story and photos by KRISTINE WONG
Every day, a group of artists congregate in their studio on 23rd Street in Richmond. Several of the artists have exhibited in San Francisco, Los Angeles, New York, China, and Japan. Like other artists, they draw, paint, sew, paste, and sculpt, enveloped in deep concentration.
But what sets these artists apart is that they create in a constant, fluid motion. There’s no hesitation when selecting colors, or putting their brush to paper, needle to fabric, or hands to clay. Their freedom generates an industrious atmosphere, as well as one that appears to honor creativity in its most spontaneous form.
These artists are working at the National Institute for Arts and Disabilities (NIAD), a studio and gallery collaborating with developmentally disabled adults since 1982. More recently, NIAD opened its doors to adults with any kind of disability. More than 60 artists from Contra Costa and Alameda Counties currently work at the studio, supported by a group of 20 teachers, all artists themselves.
It’s the artists’ lack of ego, NIAD staff says, that make them so inspiring. “They have no inhibition,” says Gallery Director Brian Stechschulte. “They’re not restrained by those psychological concerns…that’s what makes their work so interesting. It’s raw, it’s immediate, and it’s unrestrained.”
NIAD was the last of four art centers in the Bay Area founded by Elias and Florence Katz, a couple who wanted to provide a place where people with disabilities could lead self-fulfilling lives. The center in San Jose has since closed, but the other two centers — Creative Growth in Oakland and Creativity Explored in San Francisco – are thriving.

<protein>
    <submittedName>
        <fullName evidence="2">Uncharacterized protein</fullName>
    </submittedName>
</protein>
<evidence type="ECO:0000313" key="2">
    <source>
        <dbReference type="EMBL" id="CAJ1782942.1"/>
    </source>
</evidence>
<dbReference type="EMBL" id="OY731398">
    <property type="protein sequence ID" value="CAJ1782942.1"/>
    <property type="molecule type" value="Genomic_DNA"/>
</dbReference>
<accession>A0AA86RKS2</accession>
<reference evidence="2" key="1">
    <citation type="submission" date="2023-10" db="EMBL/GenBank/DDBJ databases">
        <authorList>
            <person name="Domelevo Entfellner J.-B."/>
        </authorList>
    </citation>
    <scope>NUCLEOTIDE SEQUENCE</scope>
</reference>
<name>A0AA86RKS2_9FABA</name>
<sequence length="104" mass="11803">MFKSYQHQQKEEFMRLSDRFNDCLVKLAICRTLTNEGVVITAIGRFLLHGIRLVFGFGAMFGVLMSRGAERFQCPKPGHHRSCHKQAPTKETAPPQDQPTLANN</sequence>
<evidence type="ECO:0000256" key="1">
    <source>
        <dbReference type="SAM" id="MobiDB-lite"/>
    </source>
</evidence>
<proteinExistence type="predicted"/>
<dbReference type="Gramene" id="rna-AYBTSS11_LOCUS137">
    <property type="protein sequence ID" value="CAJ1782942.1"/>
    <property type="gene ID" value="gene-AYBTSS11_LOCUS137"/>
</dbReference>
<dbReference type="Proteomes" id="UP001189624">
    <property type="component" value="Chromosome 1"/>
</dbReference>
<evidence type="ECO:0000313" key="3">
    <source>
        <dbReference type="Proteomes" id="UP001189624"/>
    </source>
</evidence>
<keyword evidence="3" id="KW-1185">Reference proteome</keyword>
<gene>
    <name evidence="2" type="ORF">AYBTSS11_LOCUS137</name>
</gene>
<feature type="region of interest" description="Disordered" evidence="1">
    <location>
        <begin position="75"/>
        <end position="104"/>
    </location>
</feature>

NIAD’s gallery has a regular rotation of exhibits showcasing their artists’ work. Past shows have centered on ceramics, beads, and shadow puppets, and collaborations with Richmond High School and Oakland-based California College of the Arts. “The artists here find solutions that you will never think about,” says Andres Cisneros, Studio Manager. “Traditional artists are taught rules – you just have to forget about that here.”
Several of NIAD’s clientele have been practicing art for more than 20 years. One of them, Sylvia Fragoso, 47, is known for her whimsical, colorful pastel work with religious themes. Fragoso, who lives with her parents in San Pablo, doesn’t say much about her art, but the constant smile on her face is a sign of how she feels. One of her large pastel paintings — a bright, symmetrical scene composed of a gallery of angels, checkered squares resembling stained glass, and babies lying underneath – recently sold to a couple from North Carolina. “I like angels,” Fragoso says, who has exhibited her work in Washington, D.C., Belgium, and China.
Fragoso, like all other NIAD artists who sell their work in the organization’s gallery, gift shop and online store – receive 50% of the selling price. The remains stay within the organization to support teaching and operating expenses. This arrangement, says Pat Coleman, Executive Director, enables the artists to have their own money to spend as they wish. The money artists make from their sales does not jeopardize their monthly Social Security benefits for disabled adults, Coleman says, as NIAD pays artists in monthly increments. In addition to the money they make through sales of their work, over a third of NIAD artists get paid for studio jobs ranging from rinsing out brushes to making tea for the teachers and artists.